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K–12 teaching and learning · from the UNC School of Education

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Learning outcomes

Students will demonstrate their knowledge of fractions as “parts of a whole” and of fractions in lowest terms.

Teacher planning

Time required for lesson

2 Hours

Materials/resources

  • Fraction funnies worksheet: doc | rtf
  • plain paper
  • joke (riddle) books
  • crayons and/or markers (optional)
  • laminator (optional)
  • overhead markers (optional)

Pre-activities

Students should have a working knowledge of fractions as “parts of a whole” and of fractions in lowest terms.

Activities

  1. Students should complete the worksheet (see attachment) either individually, in small groups, or as a whole group. (Note: the answer to the worksheet joke is “Because they’re shellfish.”) This activity should be used as a springboard for the main activity, which is to have students create clues leading to the answer of their own jokes (riddles) in a manner similar to the worksheet.
  2. Once the worksheet has been completed, the teacher should talk with the students about varying the clues (as done in the worksheet) so that they aren’t all “the first (fraction),” but rather include clues such as “the last (fraction)” and “the middle (fraction).” The teacher should also encourage students to make their clues more difficult by putting the fractions in lowest terms. As a class exercise it might be helpful to make up some sample clues. For example, if the word you’re looking for is WATER, then you could break it into two clues: “the last 3/4 of SWAT” and “the first 1/3 of ERRORS.” It may also be helpful for the students to think of other clues that could be used to get to the same answer, for example, “the first 1/2 of WADE” and “the last 1/2 of BATTER.” Then allow students to look through joke books to come up with a good joke to use; one with an answer that’s not too long or too short. You may want to specify a minimum/maximum number of words in the riddle’s answer.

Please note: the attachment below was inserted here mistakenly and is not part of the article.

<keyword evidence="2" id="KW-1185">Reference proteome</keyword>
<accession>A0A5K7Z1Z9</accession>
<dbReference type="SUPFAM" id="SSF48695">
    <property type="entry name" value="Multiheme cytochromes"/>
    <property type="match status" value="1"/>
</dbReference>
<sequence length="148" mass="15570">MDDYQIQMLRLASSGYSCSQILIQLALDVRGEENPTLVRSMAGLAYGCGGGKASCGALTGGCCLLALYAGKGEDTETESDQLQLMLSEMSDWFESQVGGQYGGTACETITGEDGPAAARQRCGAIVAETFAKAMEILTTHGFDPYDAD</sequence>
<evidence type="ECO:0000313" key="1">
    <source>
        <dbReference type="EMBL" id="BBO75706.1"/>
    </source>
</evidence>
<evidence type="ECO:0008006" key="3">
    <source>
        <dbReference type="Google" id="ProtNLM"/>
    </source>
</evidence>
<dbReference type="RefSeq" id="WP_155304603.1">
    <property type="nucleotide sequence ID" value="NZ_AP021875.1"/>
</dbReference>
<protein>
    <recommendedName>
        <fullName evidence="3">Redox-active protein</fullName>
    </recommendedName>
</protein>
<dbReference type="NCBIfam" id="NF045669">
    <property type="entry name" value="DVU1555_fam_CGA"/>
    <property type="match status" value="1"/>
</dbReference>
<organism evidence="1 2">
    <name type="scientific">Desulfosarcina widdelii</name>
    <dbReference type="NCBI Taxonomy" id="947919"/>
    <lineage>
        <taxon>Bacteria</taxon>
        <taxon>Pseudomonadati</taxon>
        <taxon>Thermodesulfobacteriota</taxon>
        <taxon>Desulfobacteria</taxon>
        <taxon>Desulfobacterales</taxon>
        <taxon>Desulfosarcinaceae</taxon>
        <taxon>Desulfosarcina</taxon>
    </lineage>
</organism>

3. Once the students have chosen their jokes they can begin working on their own clues. Again, this could be done individually, in pairs, or in small groups. It works best to have students work out their clues on scratch paper and later transfer their completed work onto clean paper. Encourage students to make their final copies as neat as possible. They might even want to include illustrations.
  4. As an optional follow-up activity, students can solve each others’ jokes. This can be done either by having students write the answers on another sheet of paper or by laminating the papers and having students use overhead markers to write on (and then wipe off) their answers.

Assessment

Before beginning work, students should be made aware of the criteria the teacher will use in assessing their work. Depending on the ability level of the students, teachers may want to require at least one “the first (fraction),” “the last (fraction),” the middle (fraction),” and so on. The teacher can solve each student’s riddle clues to assess the student’s knowledge.

  • Common Core State Standards
    • Mathematics (2010)
      • Grade 3

        • Number & Operations—Fractions
          • 3.NOF.1Understand a fraction 1/b as the quantity formed by 1 part when a whole is partitioned into b equal parts; understand a fraction a/b as the quantity formed by a parts of size 1/b.

North Carolina curriculum alignment

Mathematics (2004)

Grade 4

  • Goal 1: Number and Operations - The learner will read, write, model, and compute with non-negative rational numbers.
    • Objective 1.03: Solve problems using models, diagrams, and reasoning about fractions and relationships among fractions involving halves, fourths, eighths, thirds, sixths, twelfths, fifths, tenths, hundredths, and mixed numbers.